Monday, July 19, 2004

More Would-Be Sellers Finally List Their Homes

Dow Jones Newswires

July 19, 2004 -- Higher mortgage rates may not have tempered prices in the red-hot real-estate market yet, but the reversal of a two-decade trend toward lower borrowing costs has nudged some would-be sellers to finally list their homes.

That's good news for buyers who are anxious to either join the growing ranks of homeowners or trade-up to a bigger and better home.

A recovery in the U.S. economy and the lead up to the well advertised Federal Reserve interest rate increase on June 30 -- the first in more than four years -- has dragged 30-year mortgage rates up more than 1.5 percentage points from their low point in March to 6.01%, (the 30-year rate hit a historic bottom last June of 5.21%)

This may not seem like a huge increase at first glance, given the historically low financing homeowners have enjoyed over the last few years, but it can make a big difference in monthly mortgage payments, which most borrowers use to gauge affordability.

On a loan totaling $333,700, the maximum size that mortgage financing giants Fannie Mae and Freddie Mac will guarantee, the rate increases mean a homeowner would pay roughly $127 more now than a few months ago. On a $800,000 loan, the average price of a Manhattan apartment minus a 20% down payment, the borrower would have to pay over $300 more per month.

Though mortgage rates have actually fallen a bit since the Fed raised rates, economists expect the central bank to keep tightening monetary policy into next year, as it lifts interest rates from historic lows, meaning the cost of financing a home can only get more expensive.

Some sellers already have seen the writing on the wall. Barbara Corcoran, chairman of the Corcoran Group, one of the leading residential real-estate firms in New York, said "the rising rates have more of an effect on the sellers than the buyers. Sellers start thinking that the party might be over so to speak, and if they toyed with selling their house in the past, they are now bringing their houses onto the market."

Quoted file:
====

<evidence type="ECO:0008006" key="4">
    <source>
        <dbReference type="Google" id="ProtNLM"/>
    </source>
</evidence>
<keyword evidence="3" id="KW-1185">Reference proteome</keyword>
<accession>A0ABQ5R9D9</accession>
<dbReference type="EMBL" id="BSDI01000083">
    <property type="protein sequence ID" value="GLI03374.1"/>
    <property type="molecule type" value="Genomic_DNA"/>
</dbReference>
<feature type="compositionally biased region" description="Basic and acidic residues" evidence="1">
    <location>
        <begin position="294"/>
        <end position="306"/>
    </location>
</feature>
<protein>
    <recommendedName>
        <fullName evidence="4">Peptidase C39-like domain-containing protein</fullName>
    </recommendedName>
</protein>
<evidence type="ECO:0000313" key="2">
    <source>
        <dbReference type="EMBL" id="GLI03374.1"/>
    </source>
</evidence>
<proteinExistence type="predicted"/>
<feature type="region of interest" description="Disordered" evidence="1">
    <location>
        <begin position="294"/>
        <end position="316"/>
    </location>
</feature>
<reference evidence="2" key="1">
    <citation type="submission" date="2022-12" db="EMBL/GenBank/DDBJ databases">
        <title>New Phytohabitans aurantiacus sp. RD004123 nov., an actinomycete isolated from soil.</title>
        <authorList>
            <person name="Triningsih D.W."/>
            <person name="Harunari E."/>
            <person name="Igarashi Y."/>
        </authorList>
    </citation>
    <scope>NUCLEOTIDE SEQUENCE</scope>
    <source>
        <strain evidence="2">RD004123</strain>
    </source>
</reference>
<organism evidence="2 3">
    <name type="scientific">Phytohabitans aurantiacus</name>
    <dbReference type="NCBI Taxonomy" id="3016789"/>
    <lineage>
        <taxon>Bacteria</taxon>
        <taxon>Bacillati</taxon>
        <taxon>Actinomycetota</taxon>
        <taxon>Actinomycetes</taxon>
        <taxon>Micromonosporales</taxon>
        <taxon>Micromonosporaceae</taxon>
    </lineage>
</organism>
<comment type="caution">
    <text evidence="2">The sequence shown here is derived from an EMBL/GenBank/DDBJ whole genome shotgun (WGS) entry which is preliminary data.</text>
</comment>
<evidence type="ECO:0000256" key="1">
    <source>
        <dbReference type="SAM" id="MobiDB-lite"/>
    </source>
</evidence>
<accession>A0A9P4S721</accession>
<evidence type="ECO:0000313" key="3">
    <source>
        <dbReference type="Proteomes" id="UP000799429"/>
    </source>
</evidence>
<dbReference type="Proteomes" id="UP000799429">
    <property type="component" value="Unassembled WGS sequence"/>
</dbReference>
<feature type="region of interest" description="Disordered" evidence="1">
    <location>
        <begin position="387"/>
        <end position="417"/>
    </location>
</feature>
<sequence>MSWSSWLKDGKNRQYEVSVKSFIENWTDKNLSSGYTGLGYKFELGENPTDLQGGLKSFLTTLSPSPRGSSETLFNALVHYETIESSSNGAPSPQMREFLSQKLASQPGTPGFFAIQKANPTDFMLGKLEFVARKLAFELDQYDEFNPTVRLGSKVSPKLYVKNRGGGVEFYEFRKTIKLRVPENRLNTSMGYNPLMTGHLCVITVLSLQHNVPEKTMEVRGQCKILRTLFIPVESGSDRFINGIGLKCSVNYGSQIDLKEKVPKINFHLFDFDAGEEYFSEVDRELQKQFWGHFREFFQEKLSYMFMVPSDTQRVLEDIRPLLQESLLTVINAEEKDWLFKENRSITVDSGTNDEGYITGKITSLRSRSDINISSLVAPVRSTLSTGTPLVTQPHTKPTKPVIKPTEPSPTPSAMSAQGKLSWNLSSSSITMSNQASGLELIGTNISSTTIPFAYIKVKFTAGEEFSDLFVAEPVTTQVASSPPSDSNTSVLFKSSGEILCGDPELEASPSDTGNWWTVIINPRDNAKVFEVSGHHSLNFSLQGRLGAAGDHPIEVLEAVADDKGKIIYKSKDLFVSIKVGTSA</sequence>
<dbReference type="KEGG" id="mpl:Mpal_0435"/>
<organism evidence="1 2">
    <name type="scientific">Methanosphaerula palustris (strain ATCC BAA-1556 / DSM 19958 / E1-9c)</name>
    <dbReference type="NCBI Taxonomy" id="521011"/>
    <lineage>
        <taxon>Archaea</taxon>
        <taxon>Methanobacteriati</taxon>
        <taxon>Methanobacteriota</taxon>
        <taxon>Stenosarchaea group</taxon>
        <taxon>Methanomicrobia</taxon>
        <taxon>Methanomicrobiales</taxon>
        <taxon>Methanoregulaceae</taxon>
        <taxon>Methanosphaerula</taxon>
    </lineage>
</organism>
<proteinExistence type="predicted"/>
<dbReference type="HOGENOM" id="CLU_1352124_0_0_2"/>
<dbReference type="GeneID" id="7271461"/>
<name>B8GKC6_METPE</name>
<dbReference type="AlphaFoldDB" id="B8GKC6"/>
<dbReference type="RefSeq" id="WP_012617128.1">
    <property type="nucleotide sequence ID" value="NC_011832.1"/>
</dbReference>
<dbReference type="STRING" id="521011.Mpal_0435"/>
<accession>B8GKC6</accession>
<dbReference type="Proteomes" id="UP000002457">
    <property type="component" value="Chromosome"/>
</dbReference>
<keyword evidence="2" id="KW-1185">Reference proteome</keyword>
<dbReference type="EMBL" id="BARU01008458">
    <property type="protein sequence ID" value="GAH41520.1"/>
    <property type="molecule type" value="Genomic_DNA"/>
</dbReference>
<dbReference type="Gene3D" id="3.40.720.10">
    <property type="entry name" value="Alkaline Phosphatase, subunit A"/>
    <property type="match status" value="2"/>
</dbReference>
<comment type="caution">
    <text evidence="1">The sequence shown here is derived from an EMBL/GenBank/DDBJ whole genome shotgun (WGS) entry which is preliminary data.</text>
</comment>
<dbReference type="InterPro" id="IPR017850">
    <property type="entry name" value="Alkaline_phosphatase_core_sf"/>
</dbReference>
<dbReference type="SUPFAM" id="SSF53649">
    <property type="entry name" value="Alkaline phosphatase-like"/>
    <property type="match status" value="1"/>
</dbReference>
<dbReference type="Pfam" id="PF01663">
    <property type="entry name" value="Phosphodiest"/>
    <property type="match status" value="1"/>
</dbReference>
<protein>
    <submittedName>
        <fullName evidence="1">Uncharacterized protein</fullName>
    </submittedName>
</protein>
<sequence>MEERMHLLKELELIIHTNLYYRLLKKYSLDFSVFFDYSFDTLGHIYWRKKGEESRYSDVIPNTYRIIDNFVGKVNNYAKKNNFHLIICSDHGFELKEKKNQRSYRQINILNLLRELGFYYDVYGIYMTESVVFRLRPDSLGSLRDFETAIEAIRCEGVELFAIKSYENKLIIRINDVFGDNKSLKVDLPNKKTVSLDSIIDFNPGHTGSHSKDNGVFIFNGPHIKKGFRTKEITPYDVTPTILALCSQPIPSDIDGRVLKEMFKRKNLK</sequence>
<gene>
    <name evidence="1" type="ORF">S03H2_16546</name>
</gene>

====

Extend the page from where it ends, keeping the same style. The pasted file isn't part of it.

Tight inventories in New York and other regional housing hot spots has helped accelerate the run-up in home prices this year, although anecdotal evidence suggests higher rates have indeed encouraged some to list their homes for sale.

According to a report from realtor Prudential Douglas Elliman, a scarcity of apartments in the beginning of the second quarter helped push the average price of a Manhattan apartment above the $1 million mark for the first time ever to $1.05 million from $998,905 seen in the previous three-month period. Compared with the April-June period a year ago, the price of an average apartment is up 20.9%.

While a paltry number of listings in April set the tone for prices, the realtor noted that the number of apartments for sale at the end of the three-month period jumped by 21.2% to 5,211, in line with the three-year quarterly average.

Bubble Trouble

And as anyone familiar with the New York City real estate is acutely aware, Manhattan isn't the only New York City borough where interest rates and home values are shaping homeowners decision to sell.

Terry Decaro of Staten Island, New York, recently sold her two-family house -- that her parents bought back in 1968 for just $33,500 -- for a handsome profit. When asked why she decided to leave New York for the warmer pastures of Florida, she said "because rates are low and we could get a good price for the house."

As interest rates started to climb, Ms. Decaro said she felt it was time to move. She closed the sale in June, getting $610,000 for her family home, a substantial sum, especially considering the $287,000 price tag of the 2,600 square foot house she bought in University Park, FL.

While Federal Reserve officials and most economists are adamant cheap financing hasn't inadvertently created a national housing bubble, they're quick to point out that regional markets do look frothy.

After all, a 20.9% increase in apartment prices in New York contrasts sharply with the average 7.7% rise in the rest of the country in the 12 months ending in March. The problem though is "you don't know you have a bubble until it bursts," noted John Lonski, chief economist at rating agency Moody's Investors Services.

If Federal Reserve officials are right and recent inflationary pressures prove temporary, the rise in interest rates and by association, mortgage rates should be gradual and not provoke major disruptions in housing, either regionally or nationally.

An external shock to the financial system, such as a sharp drop-off of foreign investment in U.S. government debt, is one of the few events that could cause some trouble, especially for homeowners who have adjustable-rate mortgages or weighty home equity loans.

But, "the market is so buoyant right now ... that I feel like rates could have a bit of run-up without it really impacting the market terribly," said Ms. Corcoran.


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